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Infect Control Hosp Epidemiol. 2001 Oct;22(10):640-6.

In vitro and in vivo efficacy of catheters impregnated with antiseptics or antibiotics: evaluation of the risk of bacterial resistance to the antimicrobials in the catheters.

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Department of Surgery, College of Physicians and Surgeons, Columbia University, New York City, New York 10032, USA.



To compare the efficacy of a new antiseptic catheter containing silver sulfadiazine and chlorhexidine on the external surface and chlorhexidine in the lumens to an antibiotic catheter impregnated with minocycline and rifampin on its external and luminal surfaces.


Experimental trial.


Antimicrobial spectrum of catheters was determined by zones of inhibition. Resistance to luminal colonization was tested in vitro by locking catheter lumens with Staphylococcus epidermidis or Staphylococcus aureus culture after 7 days of perfusion. In vitro development of resistance to the antiseptic or antibiotic combination used in catheters was investigated. In vivo efficacy was tested (rat subcutaneous model) by challenge with sensitive or antibiotic-resistant bacteria.


Antiseptic and antibiotic catheters exhibited broad-spectrum action. However, antibiotic catheters were not effective against Candida species and Pseudomonas aeruginosa. Both catheters prevented luminal colonization. Compared to controls, both test catheters resisted colonization when challenged with S aureus 7 and 14 days' postimplant (P<.05). Repeated in vitro exposure of S epidermidis culture to the antibiotic and antiseptic combinations led to small increases in the minimum inhibitory concentration (15 times and 2 times, respectively). Unlike the antibiotic catheter, the in vitro and in vivo activity of the antiseptic catheter was unaffected by the resistance profile of the test organism. Antiseptic catheters were more effective than antibiotic catheters in preventing colonization by rifampin-resistant S epidermidis in vivo (P<.05).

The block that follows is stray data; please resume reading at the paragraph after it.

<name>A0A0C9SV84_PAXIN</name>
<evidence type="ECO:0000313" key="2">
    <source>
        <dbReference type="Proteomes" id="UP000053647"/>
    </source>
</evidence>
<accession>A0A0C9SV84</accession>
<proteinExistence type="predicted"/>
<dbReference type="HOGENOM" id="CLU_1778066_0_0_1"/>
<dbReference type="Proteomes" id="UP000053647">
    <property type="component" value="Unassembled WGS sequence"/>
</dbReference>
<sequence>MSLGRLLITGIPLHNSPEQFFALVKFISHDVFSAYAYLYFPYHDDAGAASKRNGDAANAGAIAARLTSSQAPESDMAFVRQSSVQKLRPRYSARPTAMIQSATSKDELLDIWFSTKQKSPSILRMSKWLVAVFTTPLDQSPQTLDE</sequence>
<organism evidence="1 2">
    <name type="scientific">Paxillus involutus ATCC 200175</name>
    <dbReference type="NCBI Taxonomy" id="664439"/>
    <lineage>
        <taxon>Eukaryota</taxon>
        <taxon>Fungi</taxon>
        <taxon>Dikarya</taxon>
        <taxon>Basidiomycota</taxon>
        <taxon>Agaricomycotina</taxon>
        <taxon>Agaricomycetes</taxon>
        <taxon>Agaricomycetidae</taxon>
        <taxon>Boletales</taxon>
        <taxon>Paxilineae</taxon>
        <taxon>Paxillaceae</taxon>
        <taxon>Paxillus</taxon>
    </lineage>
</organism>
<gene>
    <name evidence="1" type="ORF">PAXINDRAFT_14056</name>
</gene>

Antiseptic and antibiotic catheters exhibit similar efficacy; however, when challenged with a rifampin-resistant strain, the antibiotic catheter appeared to be more susceptible to colonization than the antiseptic device.

[Indexed for MEDLINE]

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